87024771996Identification of the major autophosphorylation sites of Nyk/Mer, an NCAM-related receptor tyrosine kinase.Ling L et al
186200922008TAM receptor tyrosine kinases: biologic functions, signaling, and potential therapeutic targeting in human cancer.Linger RM et al
162880442005Activated tyrosine kinase Ack1 promotes prostate tumorigenesis: role of Ack1 in polyubiquitination of tumor suppressor Wwox.Mahajan NP et al
169017152006TAM receptor function in the retinal pigment epithelium.Prasad D et al
163620422006Structural basis for Gas6-Axl signalling.Sasaki T et al
170471572007A soluble form of the Mer receptor tyrosine kinase inhibits macrophage clearance of apoptotic cells and platelet aggregation.Sather S et al
113467992001Phagocytosis and clearance of apoptotic cells is mediated by MER.Scott RS et al
170085472007Apoptotic cells induce Mer tyrosine kinase-dependent blockade of NF-kappaB activation in dendritic cells.Sen P et al
16884951990Prognostic factors in childhood T-cell acute lymphoblastic leukemia: a Pediatric Oncology Group study.Shuster JJ et al
167101672006Screening of the MERTK gene for mutations in Japanese patients with autosomal recessive retinitis pigmentosa.Tada A et al
167142632006Clinical characterisation of a family with retinal dystrophy caused by mutation in the Mertk gene.Tschernutter M et al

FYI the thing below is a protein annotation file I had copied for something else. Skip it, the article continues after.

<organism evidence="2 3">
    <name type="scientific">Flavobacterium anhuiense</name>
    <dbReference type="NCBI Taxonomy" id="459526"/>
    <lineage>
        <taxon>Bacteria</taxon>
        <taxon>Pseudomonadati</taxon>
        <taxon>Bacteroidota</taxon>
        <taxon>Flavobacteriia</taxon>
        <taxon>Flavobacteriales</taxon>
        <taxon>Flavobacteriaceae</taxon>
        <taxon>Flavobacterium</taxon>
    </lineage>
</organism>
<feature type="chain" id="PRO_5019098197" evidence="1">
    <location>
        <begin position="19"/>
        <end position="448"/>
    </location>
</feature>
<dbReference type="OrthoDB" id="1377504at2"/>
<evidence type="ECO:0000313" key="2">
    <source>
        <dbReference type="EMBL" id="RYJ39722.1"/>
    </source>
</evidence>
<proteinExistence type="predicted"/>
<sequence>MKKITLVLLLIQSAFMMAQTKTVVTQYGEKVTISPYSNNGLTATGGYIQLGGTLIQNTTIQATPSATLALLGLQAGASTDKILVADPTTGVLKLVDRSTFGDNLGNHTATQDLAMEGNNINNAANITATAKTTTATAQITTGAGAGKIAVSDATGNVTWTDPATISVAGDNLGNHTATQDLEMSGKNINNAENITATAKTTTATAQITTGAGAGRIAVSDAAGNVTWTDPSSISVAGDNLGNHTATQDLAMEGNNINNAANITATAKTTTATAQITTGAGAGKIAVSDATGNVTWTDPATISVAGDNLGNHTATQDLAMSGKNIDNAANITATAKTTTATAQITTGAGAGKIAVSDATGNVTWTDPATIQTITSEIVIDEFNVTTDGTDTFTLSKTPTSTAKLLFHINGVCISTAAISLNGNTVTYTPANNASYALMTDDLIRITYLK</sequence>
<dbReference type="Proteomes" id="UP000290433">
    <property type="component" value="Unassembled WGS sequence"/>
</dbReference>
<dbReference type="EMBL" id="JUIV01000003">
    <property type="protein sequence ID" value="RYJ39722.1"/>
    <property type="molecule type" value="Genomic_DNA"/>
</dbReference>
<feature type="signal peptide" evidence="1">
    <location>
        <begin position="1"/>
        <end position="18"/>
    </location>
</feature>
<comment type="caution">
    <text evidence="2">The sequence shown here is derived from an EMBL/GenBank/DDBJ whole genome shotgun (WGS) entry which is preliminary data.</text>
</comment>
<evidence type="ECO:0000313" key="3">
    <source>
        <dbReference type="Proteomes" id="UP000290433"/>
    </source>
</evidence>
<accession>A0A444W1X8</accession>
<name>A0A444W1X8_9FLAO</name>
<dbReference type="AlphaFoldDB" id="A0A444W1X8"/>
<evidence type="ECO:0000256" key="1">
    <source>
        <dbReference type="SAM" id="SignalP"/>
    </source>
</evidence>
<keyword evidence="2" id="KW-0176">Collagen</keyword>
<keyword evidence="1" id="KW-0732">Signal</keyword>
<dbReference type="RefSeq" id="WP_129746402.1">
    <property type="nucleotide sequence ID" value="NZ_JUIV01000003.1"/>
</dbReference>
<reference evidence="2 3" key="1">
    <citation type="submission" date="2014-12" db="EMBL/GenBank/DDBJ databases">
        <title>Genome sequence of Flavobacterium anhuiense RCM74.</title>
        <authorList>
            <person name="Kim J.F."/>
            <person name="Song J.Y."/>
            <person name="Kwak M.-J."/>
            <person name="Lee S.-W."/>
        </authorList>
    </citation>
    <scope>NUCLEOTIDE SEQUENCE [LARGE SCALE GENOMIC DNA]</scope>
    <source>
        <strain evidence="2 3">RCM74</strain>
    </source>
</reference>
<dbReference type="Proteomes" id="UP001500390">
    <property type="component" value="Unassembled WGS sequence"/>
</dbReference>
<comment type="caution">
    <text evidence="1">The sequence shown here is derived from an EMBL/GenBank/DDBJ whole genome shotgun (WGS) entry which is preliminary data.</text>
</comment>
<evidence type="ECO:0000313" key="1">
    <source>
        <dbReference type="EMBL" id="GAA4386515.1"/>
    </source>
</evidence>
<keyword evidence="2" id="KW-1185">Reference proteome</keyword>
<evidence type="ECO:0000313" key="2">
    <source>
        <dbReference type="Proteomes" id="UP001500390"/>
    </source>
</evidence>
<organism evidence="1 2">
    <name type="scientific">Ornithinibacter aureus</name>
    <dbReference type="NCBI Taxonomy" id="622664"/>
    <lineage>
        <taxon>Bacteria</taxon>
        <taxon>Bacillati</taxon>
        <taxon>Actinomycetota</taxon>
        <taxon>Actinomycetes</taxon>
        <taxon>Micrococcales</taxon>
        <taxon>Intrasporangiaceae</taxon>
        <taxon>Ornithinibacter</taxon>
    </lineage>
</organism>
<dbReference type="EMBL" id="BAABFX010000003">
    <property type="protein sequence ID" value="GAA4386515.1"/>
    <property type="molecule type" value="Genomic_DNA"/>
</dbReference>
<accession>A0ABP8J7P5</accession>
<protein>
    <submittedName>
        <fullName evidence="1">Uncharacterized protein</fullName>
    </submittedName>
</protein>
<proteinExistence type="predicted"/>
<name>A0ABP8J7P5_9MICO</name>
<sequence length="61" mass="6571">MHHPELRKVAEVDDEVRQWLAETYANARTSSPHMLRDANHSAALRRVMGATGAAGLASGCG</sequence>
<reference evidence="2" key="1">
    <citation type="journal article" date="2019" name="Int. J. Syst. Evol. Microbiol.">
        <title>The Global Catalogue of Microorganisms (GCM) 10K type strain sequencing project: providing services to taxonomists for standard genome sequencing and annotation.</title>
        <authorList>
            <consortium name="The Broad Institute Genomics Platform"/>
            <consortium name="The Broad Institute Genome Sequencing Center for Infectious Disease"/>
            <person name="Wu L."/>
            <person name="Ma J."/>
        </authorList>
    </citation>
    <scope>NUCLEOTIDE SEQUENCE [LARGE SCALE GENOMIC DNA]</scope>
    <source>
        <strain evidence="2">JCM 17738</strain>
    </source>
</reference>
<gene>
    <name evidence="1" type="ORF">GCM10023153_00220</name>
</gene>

121689032002Clinical significance of AXL kinase family in gastric cancer.Wu CW et al
120868722002Classification, subtype discovery, and prediction of outcome in pediatric acute lymphoblastic leukemia by gene expression profiling.Yeoh EJ et al

Other Information

Locus ID:

NCBI: 10461
MIM: 604705
HGNC: 7027
Ensembl: ENSG00000153208


dbSNP: 10461
ClinVar: 10461
TCGA: ENSG00000153208


Gene IDTranscript IDUniprot

Expression (GTEx)



PathwaySourceExternal ID
Cell surface interactions at the vascular wallREACTOMER-HSA-202733

Protein levels (Protein atlas)

Not detected


Pubmed IDYearTitleCitations
186200922008TAM receptor tyrosine kinases: biologic functions, signaling, and potential therapeutic targeting in human cancer.248
229424262012Efficient clearance of early apoptotic cells by human macrophages requires M2c polarization and MerTK induction.155
170471572007A soluble form of the Mer receptor tyrosine kinase inhibits macrophage clearance of apoptotic cells and platelet aggregation.125
170056882006Tyro3 family-mediated cell entry of Ebola and Marburg viruses.121
209784722010Tubby and tubby-like protein 1 are new MerTK ligands for phagocytosis.71
250749262014Receptor tyrosine kinases, TYRO3, AXL, and MER, demonstrate distinct patterns and complex regulation of ligand-induced activation.64
203796142010Personalized smoking cessation: interactions between nicotine dose, dependence and quit-success genotype score.62
228903232013Mer or Axl receptor tyrosine kinase inhibition promotes apoptosis, blocks growth and enhances chemosensitivity of human non-small cell lung cancer.62
180396602008Autophosphorylation docking site Tyr-867 in Mer receptor tyrosine kinase allows for dissociation of multiple signaling pathways for phagocytosis of apoptotic cells and down-modulation of lipopolysaccharide-inducible NF-kappaB transcriptional activation.61
235854772013MERTK receptor tyrosine kinase is a therapeutic target in melanoma.60


Amy K Keating ; Rachel MA Linger ; Doug K Graham

MERTK (c-mer proto-oncogene tyrosine kinase)

Atlas Genet Cytogenet Oncol Haematol. 2008-11-01